Statistics on gender-based violence in South Africa are still on the rise. Femicide is up 117% from 2015 – 2017. Reported sexual offences are up 53% in a country where only 10% – 25% of sexual offences get reported.
One cannot go through their social media feeds without seeing a post related to an incident of gender-based violence.
Timothy Omotoso is a Nigerian pastor who has been accused of sexually assaulting young girls in his church, Jesus Dominion International. He was arrested in April 2017 and his accomplices were arrested later in the year. Lusanda Sulani and Zukiswa Sitho are his co-accused who recruit young girls for Omotoso’s exploits. The three face 63 chargers which include; rape, human trafficking, sexual assault and racketeering.
His trial started late October 2018 with Cheryl Zondi taking the stand to testify against him. Cheryl has been sexually assaulted by Omotosto for roughly 2 years. She, like many other victims of Omotoso’s vile behaviour endured a lot of pain inflicted by him, in the name of “pleasing God”.
Omotoso and his accomplices traffic young girls and use the church as a cover-up for his sinister behaviour. Sulani and Zukiswa groom the young women for Omotoso so that they are able to please him. Zondi said that there are bout 30 other young girls who are victims of Omotoso assault.
Reasons why Cheryl’s case resonates with so many South African women
Telling her own story for herself: Often times the struggles women face are told by third parties. She has proven to be brave in taking the stand and using her voice to not only free herself and free the other girls being groomed for Omotoso but to empower other women too.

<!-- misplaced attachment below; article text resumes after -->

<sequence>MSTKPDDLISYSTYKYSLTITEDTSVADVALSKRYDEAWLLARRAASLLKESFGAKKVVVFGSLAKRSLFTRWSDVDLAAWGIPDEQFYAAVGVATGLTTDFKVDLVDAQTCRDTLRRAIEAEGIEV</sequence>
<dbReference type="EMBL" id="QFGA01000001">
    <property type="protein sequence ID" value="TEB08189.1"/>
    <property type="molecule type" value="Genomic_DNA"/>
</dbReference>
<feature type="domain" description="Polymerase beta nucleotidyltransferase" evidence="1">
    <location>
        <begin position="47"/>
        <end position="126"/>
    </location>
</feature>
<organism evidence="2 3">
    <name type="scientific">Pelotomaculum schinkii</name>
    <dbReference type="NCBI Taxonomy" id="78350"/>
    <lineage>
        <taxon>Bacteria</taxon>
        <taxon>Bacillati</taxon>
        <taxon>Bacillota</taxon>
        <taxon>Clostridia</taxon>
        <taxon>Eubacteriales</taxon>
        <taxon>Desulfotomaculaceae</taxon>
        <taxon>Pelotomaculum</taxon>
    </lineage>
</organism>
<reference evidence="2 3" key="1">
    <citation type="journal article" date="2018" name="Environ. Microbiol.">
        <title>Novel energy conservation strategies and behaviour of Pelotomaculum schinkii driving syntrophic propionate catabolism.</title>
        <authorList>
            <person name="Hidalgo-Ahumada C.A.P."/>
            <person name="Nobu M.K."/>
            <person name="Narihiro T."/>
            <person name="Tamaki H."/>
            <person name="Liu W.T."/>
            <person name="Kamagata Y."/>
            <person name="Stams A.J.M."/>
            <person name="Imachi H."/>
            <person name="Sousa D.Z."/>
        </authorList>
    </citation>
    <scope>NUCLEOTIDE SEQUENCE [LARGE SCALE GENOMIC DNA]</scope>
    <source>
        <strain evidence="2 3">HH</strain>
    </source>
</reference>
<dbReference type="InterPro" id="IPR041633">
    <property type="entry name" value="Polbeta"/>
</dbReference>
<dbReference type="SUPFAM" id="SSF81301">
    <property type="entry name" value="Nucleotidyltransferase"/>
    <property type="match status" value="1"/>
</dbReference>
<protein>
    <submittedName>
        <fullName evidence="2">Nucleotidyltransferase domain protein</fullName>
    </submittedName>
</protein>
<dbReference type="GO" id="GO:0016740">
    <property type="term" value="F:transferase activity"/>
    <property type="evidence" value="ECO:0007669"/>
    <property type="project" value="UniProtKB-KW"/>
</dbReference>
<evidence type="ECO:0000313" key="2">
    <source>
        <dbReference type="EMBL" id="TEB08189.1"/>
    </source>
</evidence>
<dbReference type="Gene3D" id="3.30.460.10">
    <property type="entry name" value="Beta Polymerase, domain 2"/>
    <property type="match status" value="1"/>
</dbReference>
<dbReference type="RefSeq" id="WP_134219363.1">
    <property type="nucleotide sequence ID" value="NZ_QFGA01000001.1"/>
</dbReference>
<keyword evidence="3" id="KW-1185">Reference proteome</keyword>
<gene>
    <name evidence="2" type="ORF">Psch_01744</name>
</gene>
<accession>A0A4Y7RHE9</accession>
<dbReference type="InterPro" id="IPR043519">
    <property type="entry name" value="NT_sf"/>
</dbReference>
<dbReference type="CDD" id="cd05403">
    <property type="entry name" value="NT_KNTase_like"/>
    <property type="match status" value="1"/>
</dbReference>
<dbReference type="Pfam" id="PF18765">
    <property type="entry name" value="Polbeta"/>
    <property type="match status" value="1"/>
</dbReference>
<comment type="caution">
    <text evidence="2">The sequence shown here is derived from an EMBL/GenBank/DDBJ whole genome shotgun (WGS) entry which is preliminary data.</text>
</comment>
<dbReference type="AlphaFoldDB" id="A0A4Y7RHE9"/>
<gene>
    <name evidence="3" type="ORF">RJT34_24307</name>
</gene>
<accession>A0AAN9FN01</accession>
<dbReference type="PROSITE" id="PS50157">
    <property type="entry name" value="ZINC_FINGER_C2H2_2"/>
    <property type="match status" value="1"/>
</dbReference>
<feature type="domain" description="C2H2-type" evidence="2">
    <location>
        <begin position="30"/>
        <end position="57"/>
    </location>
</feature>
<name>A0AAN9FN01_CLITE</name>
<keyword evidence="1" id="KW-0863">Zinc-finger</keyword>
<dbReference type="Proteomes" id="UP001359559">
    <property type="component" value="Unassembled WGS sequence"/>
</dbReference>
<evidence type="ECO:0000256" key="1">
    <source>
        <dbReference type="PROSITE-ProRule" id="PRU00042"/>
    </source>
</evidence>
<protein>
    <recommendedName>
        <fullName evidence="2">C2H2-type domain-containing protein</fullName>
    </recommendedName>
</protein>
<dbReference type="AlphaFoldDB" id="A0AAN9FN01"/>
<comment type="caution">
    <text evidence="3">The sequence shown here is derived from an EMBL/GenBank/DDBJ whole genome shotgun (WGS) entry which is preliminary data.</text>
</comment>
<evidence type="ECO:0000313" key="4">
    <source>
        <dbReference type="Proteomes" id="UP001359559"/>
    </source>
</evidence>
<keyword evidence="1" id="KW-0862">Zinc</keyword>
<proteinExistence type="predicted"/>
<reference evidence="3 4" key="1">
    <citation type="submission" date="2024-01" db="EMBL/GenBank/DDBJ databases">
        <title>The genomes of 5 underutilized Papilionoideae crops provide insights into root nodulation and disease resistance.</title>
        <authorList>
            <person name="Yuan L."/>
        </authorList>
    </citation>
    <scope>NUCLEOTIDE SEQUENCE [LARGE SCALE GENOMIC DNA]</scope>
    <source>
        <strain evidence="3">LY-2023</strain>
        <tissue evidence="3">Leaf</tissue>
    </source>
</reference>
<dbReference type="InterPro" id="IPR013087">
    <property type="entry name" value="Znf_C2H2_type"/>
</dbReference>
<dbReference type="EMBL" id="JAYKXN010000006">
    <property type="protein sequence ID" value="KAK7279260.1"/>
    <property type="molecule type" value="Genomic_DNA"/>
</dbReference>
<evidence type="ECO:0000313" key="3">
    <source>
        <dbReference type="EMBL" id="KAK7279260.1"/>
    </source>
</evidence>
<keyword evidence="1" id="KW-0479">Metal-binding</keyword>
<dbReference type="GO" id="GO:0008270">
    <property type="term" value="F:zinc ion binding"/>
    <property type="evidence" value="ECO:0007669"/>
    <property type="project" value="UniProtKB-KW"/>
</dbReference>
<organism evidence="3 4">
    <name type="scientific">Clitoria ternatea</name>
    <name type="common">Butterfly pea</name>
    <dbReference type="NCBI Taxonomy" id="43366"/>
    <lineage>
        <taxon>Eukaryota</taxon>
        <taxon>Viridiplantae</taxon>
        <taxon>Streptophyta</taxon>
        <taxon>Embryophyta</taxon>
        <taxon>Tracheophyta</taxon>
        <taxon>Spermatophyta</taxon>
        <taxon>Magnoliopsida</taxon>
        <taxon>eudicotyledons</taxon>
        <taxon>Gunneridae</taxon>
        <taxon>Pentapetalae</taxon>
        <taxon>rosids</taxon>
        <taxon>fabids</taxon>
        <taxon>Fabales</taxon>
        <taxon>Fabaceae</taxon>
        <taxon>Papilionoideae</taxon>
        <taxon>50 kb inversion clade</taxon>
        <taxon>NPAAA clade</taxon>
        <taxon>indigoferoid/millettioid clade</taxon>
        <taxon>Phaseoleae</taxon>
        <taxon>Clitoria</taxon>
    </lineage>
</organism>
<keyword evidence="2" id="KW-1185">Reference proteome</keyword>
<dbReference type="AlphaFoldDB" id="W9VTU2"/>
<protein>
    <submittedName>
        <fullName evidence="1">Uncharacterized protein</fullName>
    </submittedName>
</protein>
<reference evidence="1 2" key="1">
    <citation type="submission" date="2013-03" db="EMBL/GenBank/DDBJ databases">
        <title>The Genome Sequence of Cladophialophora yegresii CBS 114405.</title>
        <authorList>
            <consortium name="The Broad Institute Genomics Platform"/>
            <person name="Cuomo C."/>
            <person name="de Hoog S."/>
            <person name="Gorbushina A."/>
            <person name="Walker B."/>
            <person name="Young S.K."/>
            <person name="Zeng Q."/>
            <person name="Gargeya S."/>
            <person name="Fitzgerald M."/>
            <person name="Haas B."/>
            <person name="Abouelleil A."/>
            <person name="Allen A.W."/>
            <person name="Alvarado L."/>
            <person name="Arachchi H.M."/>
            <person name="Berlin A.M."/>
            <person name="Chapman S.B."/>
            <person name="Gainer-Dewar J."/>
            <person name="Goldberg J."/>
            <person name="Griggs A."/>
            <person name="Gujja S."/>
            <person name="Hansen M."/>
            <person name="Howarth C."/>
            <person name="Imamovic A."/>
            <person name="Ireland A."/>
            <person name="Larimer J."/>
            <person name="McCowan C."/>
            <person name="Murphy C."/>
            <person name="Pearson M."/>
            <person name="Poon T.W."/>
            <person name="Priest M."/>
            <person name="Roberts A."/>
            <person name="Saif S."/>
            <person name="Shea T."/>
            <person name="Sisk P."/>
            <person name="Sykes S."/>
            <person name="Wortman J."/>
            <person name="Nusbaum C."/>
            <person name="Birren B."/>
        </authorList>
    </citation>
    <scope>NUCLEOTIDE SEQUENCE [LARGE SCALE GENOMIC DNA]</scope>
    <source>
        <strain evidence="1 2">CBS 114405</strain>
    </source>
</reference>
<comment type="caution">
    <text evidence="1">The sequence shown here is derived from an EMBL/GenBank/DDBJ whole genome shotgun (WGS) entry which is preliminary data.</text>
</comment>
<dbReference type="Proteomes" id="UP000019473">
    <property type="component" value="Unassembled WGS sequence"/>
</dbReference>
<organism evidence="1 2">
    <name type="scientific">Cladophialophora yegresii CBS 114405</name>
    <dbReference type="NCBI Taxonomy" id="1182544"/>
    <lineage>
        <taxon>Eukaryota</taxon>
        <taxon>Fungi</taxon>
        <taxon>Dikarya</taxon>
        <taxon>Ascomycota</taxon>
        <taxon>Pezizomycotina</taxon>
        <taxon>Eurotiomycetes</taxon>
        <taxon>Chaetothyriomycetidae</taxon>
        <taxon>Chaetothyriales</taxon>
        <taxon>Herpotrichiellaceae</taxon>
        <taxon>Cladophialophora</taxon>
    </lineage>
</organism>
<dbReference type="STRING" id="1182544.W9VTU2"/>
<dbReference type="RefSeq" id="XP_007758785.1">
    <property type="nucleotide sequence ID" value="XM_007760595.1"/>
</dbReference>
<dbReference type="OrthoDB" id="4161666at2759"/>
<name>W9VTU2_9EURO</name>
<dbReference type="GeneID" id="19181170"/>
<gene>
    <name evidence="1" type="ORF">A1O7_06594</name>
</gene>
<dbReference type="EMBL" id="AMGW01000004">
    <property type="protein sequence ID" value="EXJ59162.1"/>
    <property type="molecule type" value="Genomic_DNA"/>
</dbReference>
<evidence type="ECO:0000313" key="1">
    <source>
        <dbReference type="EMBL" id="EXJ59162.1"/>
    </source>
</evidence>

Taking back her power: she has conducted herself with so much strength and has not allowed her experience cripple her.
Being unashamed: Victimization can result in the abused internalising her ordeal and blaming herself for what happened to her. She has bravely faced her perpetrator and his supporters
Educating people: Her case highlights the type of treatment witnesses, survivors of gender-based violence to be exact, go through when testifying in court. She endured a difficult cross-examination by Omotoso’s lawyer Peter Daubermann. The Commission for Gender Equality has stated that it is going to report Daubermann to the Office of the Chief Justice for his conduct in questioning Zondi.
Challenging structures of patriarchy: She is speaking up against “a man of God” as his church describes him. By doing so, she is showing other women that they too can challenge people in positions of power, what ever organisation.
As Maya Angelou once said “Each time a woman stands up for herself without knowing it possibly, without claiming it, she stands up for all women”. Thank you Cheryl, in a country where only between 10% – 25% of sexual offences get reported, we need your voice.